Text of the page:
by Ramzi Rabadi

The sales pitch started the moment I got out of my car. The place: Person’s Ford/Kia dealership on Foothill Boulevard, which lies on La Verne’s eastern border.

It was as if I had a magnetic force around me in the car dealer’s parking lot. Drooling for a sale like a lion who had just seen a deer, salesperson Pat McQuillan, late 40s, dressed in a grey sports jacket, jumped forward. “What are you looking for today?” he said in a tone that implied: “How much commission can I close with this deal?”

I really just wanted to walk around the lot and look at the new Ford Mustangs. I liked the car, but was not yet convinced. There are those jokes about Ford cars which flitted in my mind while I looked at the Ford Mustangs-“Fix Or Repair Daily,” and “Found On Road Dead.” American cars just do not have great reputations. But that did not stop me from looking.

While inspecting the Mustang with Pat glued to my side, I started to notice just how impressive it was. But, of course, I tried to look like I was not impressed. “This car is OK,” I said, trying to keep the momentum in my court. “But I am looking at this car and the new Honda Accords. The Accord is an awesome car,” I said, lying through my teeth. Actually, I could care less about the Accord. I just did not want to give Pat any kind of advantage over me in thinking that I was bought and sold on the Mustang.

But before I realized it, I was not just looking at the sleek black car, I was strapped in and turning the ignition key on a 1997 V6 Ford Mustang with tan leather interior. Pat, of course, was at my side in the close quarters. And now he was after me like a teacher in a one-to-one conference.

Once the test drive began on Foothill Boulevard, Pat challenged me to take it fast around the Fruit Street corner-and I did. My body fell back against the seat as my foot slammed the pedal to the metal. Nonchalantly, Pat said, “I told you this is one of the few muscle cars left.” Indeed, Pat was right. The car had a great response. He reinforced that point over and over: “The Mustang is zero to 60 in 6.8 seconds”; “A top speed of 140 mph”; “Handling capacity of 62.1 slalom.”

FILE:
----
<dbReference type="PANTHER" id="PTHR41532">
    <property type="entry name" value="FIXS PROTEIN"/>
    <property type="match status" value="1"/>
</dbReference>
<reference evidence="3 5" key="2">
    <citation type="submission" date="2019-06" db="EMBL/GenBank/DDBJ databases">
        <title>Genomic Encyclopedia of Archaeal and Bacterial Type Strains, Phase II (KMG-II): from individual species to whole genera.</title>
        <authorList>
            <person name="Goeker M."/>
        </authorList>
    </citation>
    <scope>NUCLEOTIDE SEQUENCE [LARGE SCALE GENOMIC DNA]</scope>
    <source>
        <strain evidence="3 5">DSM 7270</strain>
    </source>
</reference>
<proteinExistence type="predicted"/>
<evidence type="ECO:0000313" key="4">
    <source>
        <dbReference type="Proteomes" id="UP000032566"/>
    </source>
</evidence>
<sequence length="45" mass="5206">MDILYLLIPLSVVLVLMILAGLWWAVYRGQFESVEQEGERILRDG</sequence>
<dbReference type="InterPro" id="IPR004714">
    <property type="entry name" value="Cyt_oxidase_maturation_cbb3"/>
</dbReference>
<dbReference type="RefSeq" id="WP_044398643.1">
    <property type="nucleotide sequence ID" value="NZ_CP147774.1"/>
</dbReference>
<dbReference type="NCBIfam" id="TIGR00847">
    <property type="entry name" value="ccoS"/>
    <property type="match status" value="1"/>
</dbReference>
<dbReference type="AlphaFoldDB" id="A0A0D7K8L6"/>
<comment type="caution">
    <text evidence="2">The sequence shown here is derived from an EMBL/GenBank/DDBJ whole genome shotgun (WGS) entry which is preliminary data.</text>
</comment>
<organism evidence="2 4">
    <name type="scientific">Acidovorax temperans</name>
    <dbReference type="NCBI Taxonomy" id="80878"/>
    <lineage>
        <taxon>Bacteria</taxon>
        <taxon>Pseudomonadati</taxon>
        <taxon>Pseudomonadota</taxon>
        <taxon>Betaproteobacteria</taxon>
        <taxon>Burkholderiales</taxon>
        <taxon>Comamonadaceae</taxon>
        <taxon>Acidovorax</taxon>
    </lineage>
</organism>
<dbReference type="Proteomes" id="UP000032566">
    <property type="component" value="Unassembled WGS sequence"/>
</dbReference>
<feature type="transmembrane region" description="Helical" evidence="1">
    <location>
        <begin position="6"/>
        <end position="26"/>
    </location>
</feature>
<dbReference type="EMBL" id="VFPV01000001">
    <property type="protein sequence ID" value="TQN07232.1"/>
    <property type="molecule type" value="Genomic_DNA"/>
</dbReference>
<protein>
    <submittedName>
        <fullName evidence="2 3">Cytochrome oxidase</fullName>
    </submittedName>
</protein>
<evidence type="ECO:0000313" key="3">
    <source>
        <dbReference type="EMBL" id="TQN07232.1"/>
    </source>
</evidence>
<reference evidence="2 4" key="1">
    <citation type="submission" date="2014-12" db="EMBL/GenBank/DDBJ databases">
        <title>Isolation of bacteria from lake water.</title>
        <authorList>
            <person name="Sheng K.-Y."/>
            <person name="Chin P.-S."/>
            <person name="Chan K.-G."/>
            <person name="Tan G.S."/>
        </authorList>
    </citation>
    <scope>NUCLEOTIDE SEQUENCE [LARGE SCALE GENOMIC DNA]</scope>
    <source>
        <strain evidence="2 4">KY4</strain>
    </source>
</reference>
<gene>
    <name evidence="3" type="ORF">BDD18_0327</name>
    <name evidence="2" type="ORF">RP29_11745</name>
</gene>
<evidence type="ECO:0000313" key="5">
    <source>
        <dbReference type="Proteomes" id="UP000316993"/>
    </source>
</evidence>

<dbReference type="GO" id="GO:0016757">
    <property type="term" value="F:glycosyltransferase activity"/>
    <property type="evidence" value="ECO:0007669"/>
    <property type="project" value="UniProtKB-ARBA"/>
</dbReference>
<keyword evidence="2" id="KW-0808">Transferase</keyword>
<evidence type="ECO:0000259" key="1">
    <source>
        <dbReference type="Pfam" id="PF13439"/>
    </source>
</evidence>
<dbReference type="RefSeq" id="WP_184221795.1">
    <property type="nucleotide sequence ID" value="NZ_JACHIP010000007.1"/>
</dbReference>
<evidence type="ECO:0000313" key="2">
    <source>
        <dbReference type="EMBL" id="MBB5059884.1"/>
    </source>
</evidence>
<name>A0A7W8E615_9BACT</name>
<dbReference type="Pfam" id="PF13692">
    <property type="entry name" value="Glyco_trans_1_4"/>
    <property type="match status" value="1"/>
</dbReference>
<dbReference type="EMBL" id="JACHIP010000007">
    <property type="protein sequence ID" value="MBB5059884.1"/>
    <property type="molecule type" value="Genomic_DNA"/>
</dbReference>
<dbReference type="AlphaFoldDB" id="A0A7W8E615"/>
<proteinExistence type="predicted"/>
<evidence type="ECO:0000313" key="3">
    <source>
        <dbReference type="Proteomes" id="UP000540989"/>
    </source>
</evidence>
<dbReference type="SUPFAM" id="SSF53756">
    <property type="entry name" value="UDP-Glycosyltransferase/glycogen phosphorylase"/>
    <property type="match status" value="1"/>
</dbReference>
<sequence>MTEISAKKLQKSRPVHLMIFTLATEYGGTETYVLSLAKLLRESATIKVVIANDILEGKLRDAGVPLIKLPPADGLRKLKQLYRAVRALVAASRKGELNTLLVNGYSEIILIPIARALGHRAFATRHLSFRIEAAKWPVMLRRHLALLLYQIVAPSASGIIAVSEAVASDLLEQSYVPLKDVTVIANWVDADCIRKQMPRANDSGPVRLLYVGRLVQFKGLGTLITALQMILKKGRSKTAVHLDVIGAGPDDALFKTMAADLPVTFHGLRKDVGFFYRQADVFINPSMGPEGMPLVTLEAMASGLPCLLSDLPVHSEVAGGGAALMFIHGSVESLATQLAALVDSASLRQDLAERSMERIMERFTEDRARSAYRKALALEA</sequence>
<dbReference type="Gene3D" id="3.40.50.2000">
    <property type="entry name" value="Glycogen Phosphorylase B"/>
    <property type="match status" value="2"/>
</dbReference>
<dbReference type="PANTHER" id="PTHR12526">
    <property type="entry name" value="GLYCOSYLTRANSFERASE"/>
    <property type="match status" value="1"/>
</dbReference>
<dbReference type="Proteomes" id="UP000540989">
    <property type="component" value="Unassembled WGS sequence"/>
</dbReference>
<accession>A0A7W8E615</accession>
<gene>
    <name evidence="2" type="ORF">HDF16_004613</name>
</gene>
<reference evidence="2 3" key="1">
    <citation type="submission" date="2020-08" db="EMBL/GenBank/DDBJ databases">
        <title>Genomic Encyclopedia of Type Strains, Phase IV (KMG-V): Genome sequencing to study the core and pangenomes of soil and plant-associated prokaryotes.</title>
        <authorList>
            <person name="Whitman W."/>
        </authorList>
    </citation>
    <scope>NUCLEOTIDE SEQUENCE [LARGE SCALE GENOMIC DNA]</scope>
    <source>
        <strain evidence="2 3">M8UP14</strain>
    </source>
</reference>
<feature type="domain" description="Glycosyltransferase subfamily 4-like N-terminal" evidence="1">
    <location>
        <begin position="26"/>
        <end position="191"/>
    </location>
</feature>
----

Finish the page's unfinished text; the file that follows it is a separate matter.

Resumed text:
OK, it did impress me.

Admittedly the ride was fun – definitely a much different ride from those in my Honda Prelude. But the dollars were still a concern. During the test drive, the price of the car was off limits. If I attempted to mention the bottom line, it was quickly dismissed as a minor issue that could be easily resolved back at the office.

We were back in the Person’s Ford parking lot. “Did you like the car, Ramzi?” Pat teasingly said. “Sure.” I answered. I was hooked on the fishing line, and Pat knew it. “Can I wrap this one up for you, Ramzi?”

I felt like I was breaking his heart when I explained that I was still undecided on the car. But I felt compelled to offer hope: “I will be making a decision this weekend.” With that, Pat enthusiastically handed me a card and shook my hand with no hint of disappointment in his voice. I guess he genuinely felt the door was not closed. But I am a University of La Verne student, and it is no secret that every spare dollar I make goes to tuition.

Today, you can still find me in my faded green Honda Prelude that is just turning 100,000 miles. And even though I have not committed to a new car, I still found myself receiving great service and attention at Person’s Ford. My future may or may not be in a Mustang. But if it is, the scales were tipped during my ride with Pat.